But isn't that what you are supposed to do?  Is there any shame in saying, "I am  a size 16"?  A few years back, I remember reading somewhere that Oprah was a size 8.  I had to laugh because my thought was "she is beautiful, but not a size 8".  But thinking kicks in, then, when you have custom clothing made for you, you literally can be any size you wish.  Sew, why does it matter what the pattern says?  Often, because I want to trust the reviews, I will purchase a smaller size and am disappointed.  I should have just stuck with the pattern sizing, because it is true, not a person's opinion.  I also know that if you use anything but the 5/8" which is recommended seam allowance for most projects, it will fit differently.  I often use that to add additional ease on my hips.  Given the fact that Marilyn Monroe wore a size 14, does the size really matter?

I write this because I thought I must be sizing my clothes differently than others.  Or is it that other sewists have different expectations?  Or want to convince others that they are smaller than the pattern says. Reviews should reflect a helpful view, and honesty is very important. 

What are your thoughts on this subject?

Wednesday, May 28, 2014

Sew Persistent

Sew, have you ever created something imperfect, and, even though there were mistakes, you could not be bothered to correct them? 

I tend to be a perfectionist, but even I know that some mistakes are not important.  Not this time.  Sometimes, you can't let mistakes go.  Well, that was McCall's lovely little 6846.  A fairly simple blouse, easy to make, but a pattern mark incorrectly placed left one sleeve a little off.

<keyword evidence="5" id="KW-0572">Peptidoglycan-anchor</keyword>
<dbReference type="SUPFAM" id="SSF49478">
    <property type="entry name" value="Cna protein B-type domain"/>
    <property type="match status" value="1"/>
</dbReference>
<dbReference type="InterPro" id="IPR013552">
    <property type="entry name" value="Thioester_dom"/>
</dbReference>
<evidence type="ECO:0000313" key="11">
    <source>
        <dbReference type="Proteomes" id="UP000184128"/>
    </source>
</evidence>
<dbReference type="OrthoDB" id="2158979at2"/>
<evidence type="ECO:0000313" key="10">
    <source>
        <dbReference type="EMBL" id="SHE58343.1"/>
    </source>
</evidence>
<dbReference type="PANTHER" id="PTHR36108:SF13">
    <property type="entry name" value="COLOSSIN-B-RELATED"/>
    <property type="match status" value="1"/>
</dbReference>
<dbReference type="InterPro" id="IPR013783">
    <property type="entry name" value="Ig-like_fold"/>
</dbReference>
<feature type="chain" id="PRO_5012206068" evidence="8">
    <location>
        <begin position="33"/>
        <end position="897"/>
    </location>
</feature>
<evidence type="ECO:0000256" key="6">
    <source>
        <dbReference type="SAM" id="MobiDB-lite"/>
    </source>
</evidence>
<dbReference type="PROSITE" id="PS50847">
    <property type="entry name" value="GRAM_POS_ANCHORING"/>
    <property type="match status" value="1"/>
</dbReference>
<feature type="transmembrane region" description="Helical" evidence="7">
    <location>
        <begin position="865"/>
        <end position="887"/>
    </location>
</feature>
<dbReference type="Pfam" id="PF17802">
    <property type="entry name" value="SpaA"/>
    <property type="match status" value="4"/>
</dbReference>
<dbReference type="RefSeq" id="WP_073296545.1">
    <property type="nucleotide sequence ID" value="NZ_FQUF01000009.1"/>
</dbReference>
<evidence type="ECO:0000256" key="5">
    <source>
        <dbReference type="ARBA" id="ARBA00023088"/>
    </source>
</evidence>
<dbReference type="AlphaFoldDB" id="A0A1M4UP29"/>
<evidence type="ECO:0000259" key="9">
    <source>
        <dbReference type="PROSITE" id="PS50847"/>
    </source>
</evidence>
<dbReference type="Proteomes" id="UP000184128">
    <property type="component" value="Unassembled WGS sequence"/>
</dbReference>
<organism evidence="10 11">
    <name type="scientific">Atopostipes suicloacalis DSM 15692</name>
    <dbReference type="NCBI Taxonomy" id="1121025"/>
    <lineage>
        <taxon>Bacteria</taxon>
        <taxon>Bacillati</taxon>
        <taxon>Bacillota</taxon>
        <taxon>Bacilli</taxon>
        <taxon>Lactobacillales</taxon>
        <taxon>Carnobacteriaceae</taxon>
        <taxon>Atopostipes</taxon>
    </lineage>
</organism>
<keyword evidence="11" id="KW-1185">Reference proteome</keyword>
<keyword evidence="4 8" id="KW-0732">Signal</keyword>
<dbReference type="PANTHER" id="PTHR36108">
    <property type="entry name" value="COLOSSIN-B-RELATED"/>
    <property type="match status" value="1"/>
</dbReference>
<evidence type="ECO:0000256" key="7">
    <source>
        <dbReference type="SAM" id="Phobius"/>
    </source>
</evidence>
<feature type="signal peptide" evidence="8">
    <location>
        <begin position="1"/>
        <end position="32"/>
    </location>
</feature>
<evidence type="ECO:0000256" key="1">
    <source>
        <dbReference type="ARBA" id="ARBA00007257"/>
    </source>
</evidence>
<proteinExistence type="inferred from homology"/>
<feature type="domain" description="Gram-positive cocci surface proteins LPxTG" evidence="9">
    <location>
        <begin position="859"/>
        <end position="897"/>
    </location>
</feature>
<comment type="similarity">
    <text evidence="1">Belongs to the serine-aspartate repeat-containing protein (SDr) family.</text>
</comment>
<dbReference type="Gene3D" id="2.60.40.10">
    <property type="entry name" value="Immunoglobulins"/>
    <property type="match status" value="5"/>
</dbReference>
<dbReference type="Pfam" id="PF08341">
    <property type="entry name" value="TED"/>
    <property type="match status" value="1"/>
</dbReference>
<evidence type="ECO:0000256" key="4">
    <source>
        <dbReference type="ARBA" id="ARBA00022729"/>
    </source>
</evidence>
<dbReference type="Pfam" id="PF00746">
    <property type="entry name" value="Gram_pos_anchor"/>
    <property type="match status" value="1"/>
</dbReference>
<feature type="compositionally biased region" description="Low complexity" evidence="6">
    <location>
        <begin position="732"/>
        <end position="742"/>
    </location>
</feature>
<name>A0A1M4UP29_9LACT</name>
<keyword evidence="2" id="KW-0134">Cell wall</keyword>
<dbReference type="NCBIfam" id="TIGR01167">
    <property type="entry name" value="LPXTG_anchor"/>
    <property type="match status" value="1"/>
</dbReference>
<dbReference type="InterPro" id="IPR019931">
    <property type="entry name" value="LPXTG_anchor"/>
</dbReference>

First things first.  I used an off white cotton knit with a rose etched pattern.  The actual top pattern is not designed for knits, but I thought this lightweight fluttery knit would look nice in view B.  Since it was a knit and easily pulled over the had I eliminated the back opening.  I replaced it with a facing that I fabricated using the front facing and the original back facing modified. 

Putting the pattern together is quite simple.  You could do rolled edges but I just used a very small edge and it worked. 

I carefully marked the sleeves, or sew I thought,  and that is where my mistake began.  The sleeves are tulip style sleeves with the back wrapped over the front.  Sew, I originally cut the pieces, wasn't paying attention and made two of the same sleeve.  I had to recut and sew the right sleeve in the opposite direction. 

Even with the recut, the sleeves came together fairly quickly.  Using my carefully place marking for the back to front cover, I then sewed my sleeves on.  Sew confident, I then serged the edge to finish it off.

I put the top on and I felt very happy with the project, but no, there, glaring at me, was the wrap of the sleeve on the right sleeve seated a little higher than the other sleeve.  I swear, it was just a quarter of an inch, but it was enough to drive me crazy.  Sew, I take it apart.  Damn those serged edges.  And I laid it out and saw that I missed my mark by exactly 1/4 inch.  Enough for me to notice.  Enough to know I couldn't just let it go.

The blouse came out beautifully.  I light airy top, despite three layers in front.  The lovely rose pattern is a nice surprise for a plain white t-shirt.  I can't imagine what it would be like in the suggested fabrics in crepe or a voile. 

One other note.  The top is a little longer than most t-shirts, but I kind of like that.  Sew, persistence paid off.